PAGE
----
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China rises among info societies CNNIC report says country's score higher than average of G20 nations

2016-11-19Source: China Daily   

China's global ranking among countries with a strong internet-based information industry has improved from 36 in 2012 to 25 this year with a score of 72.8 out of 100, according to a report released by the China Internet Network Information Center at the third World Internet Conference on Friday.

China's score has surpassed the average of G20 countries for the first time.

The national information development evaluation report studied 88 countries' internet infrastructure, in terms of industry, innovation, application of latest technologies, cybersecurity and sustainable development.

The United States, United Kingdom and Japan took the top three spots with scores of 84.1, 82.7 and 81.5 respectively.

"China's information industry has developed rapidly over the past five years," said Li Xiaodong, director of the CNNIC.

Along with the US, the UK, Japan and Russia, China has become a leading player in the information industry with a strong infrastructure, a large market base and competitive development advantages.

Within China, the information industry is strong in the eastern and southern coastal provinces like Zhejiang, Guangdong, and Jiangsu.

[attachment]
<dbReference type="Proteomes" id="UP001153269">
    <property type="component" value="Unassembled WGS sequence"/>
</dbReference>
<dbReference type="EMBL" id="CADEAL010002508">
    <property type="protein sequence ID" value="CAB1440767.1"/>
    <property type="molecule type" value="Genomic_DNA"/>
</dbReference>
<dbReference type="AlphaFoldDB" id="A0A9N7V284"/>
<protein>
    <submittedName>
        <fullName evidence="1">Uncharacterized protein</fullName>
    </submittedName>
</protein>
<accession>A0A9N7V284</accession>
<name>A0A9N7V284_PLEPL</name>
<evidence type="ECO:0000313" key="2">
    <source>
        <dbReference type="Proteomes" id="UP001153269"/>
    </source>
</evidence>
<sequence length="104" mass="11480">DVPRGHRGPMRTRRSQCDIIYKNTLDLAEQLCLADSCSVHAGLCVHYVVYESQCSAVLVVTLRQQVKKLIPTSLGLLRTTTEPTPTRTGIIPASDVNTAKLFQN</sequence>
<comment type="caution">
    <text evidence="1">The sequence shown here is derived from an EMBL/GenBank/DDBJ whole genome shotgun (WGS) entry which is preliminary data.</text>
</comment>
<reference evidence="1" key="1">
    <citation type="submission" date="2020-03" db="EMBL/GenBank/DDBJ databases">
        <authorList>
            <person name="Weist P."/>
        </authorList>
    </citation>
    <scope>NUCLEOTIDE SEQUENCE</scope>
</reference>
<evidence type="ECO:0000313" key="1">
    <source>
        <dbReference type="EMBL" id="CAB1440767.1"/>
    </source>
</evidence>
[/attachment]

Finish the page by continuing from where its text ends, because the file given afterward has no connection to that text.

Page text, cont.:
Guizhou, Henan, Anhui and some other central China provinces are catching up quickly by undertaking scientific and technological pursuits and through efficient planning, the report said.

China's broadband speed has surpassed the 8Mbit/second milestone by the fourth quarter of 2015-double the speed in 2014. The number of registered IT-related companies has tripled from 74,141 in 2013 to 240,413 in 2015, according to the report.

China's IT market scale has also more than doubled from 1.5 trillion yuan ($218 billion) in 2014 to 3.2 trillion yuan in 2015. IT companies are also expanding into transportation, medicine, education, tourism and dining as more government policies and incentives materialize.

The report disclosed uneven distribution of IT infrastructure, talent and capital are the main challenges China faces in expanding and deepening the internet-based information industry.

The Wuzhen Report on World Internet Development 2016 published by the conference's organizing committee on Friday states there have been "large-scale data leaks" and "cyber attacks against public and corporate infrastructure" .

While "privacy of all and of the young generation remains exposed to numerous online threats", it said "new types of cyber crimes and cyber terrorism become more challengin".

Against this backdrop, many countries will continue to "make generally accepted internet rules on the basis of respecting national sovereignty in cyberspace," the report said. "International norms and regulations will become the common aspiration of international society."